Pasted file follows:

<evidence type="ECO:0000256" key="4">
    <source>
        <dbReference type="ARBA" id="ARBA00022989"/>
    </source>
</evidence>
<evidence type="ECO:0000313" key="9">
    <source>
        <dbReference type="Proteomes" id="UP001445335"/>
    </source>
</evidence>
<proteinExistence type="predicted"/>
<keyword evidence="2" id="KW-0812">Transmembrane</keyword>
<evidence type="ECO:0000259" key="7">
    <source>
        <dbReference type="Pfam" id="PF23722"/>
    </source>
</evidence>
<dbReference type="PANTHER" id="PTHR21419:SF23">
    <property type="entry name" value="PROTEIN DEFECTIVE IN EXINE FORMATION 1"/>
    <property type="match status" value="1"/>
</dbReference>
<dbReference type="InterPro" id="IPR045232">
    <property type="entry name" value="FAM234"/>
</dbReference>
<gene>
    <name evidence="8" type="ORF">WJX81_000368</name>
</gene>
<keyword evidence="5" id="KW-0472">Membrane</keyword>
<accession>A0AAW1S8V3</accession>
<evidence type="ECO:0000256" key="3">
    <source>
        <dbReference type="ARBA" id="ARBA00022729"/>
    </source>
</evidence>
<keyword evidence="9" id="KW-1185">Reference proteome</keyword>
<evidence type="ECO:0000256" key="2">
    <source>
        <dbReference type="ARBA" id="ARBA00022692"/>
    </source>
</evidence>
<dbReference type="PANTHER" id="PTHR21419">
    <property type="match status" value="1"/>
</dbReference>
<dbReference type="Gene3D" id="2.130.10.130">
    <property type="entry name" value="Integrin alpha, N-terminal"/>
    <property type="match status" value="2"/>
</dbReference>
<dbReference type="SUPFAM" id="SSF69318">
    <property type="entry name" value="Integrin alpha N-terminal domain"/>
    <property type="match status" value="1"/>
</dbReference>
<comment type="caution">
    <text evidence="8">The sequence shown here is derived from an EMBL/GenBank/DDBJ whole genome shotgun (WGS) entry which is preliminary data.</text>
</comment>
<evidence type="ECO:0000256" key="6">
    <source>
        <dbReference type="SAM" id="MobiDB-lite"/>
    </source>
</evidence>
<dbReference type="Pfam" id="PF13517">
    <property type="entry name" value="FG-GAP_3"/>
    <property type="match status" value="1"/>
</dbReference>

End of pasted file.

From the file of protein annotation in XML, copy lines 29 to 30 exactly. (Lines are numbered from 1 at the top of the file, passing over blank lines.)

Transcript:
<accession>A0AAW1S8V3</accession>
<evidence type="ECO:0000256" key="3">